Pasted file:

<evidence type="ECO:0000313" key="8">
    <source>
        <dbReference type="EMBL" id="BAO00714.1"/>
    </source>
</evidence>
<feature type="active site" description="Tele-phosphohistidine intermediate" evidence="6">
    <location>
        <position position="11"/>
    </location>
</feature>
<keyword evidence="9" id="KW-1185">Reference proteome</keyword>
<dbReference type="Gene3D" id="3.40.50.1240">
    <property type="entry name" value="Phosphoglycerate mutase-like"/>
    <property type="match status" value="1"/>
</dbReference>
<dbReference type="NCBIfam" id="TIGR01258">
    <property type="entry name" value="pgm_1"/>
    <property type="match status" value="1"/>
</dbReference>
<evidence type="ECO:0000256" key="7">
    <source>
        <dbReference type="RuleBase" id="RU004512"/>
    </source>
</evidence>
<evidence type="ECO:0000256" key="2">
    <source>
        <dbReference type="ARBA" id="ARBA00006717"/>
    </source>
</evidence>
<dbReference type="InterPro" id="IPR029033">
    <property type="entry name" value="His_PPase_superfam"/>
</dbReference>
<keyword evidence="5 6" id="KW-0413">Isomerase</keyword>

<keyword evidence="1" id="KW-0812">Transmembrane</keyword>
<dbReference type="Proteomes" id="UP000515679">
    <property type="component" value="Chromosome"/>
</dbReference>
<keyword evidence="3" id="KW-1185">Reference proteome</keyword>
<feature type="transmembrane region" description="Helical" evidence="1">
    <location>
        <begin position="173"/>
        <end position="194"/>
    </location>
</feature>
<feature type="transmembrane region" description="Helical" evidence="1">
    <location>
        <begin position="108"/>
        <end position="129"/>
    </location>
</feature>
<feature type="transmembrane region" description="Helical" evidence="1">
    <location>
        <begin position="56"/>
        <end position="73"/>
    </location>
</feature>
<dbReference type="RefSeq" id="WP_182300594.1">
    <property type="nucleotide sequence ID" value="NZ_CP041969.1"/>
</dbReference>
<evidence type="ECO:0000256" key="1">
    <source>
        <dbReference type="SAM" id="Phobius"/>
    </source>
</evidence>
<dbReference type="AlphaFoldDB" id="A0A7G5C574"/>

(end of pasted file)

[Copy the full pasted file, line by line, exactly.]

<evidence type="ECO:0000313" key="8">
    <source>
        <dbReference type="EMBL" id="BAO00714.1"/>
    </source>
</evidence>
<feature type="active site" description="Tele-phosphohistidine intermediate" evidence="6">
    <location>
        <position position="11"/>
    </location>
</feature>
<keyword evidence="9" id="KW-1185">Reference proteome</keyword>
<dbReference type="Gene3D" id="3.40.50.1240">
    <property type="entry name" value="Phosphoglycerate mutase-like"/>
    <property type="match status" value="1"/>
</dbReference>
<dbReference type="NCBIfam" id="TIGR01258">
    <property type="entry name" value="pgm_1"/>
    <property type="match status" value="1"/>
</dbReference>
<evidence type="ECO:0000256" key="7">
    <source>
        <dbReference type="RuleBase" id="RU004512"/>
    </source>
</evidence>
<evidence type="ECO:0000256" key="2">
    <source>
        <dbReference type="ARBA" id="ARBA00006717"/>
    </source>
</evidence>
<dbReference type="InterPro" id="IPR029033">
    <property type="entry name" value="His_PPase_superfam"/>
</dbReference>
<keyword evidence="5 6" id="KW-0413">Isomerase</keyword>

<keyword evidence="1" id="KW-0812">Transmembrane</keyword>
<dbReference type="Proteomes" id="UP000515679">
    <property type="component" value="Chromosome"/>
</dbReference>
<keyword evidence="3" id="KW-1185">Reference proteome</keyword>
<feature type="transmembrane region" description="Helical" evidence="1">
    <location>
        <begin position="173"/>
        <end position="194"/>
    </location>
</feature>
<feature type="transmembrane region" description="Helical" evidence="1">
    <location>
        <begin position="108"/>
        <end position="129"/>
    </location>
</feature>
<feature type="transmembrane region" description="Helical" evidence="1">
    <location>
        <begin position="56"/>
        <end position="73"/>
    </location>
</feature>
<dbReference type="RefSeq" id="WP_182300594.1">
    <property type="nucleotide sequence ID" value="NZ_CP041969.1"/>
</dbReference>
<evidence type="ECO:0000256" key="1">
    <source>
        <dbReference type="SAM" id="Phobius"/>
    </source>
</evidence>
<dbReference type="AlphaFoldDB" id="A0A7G5C574"/>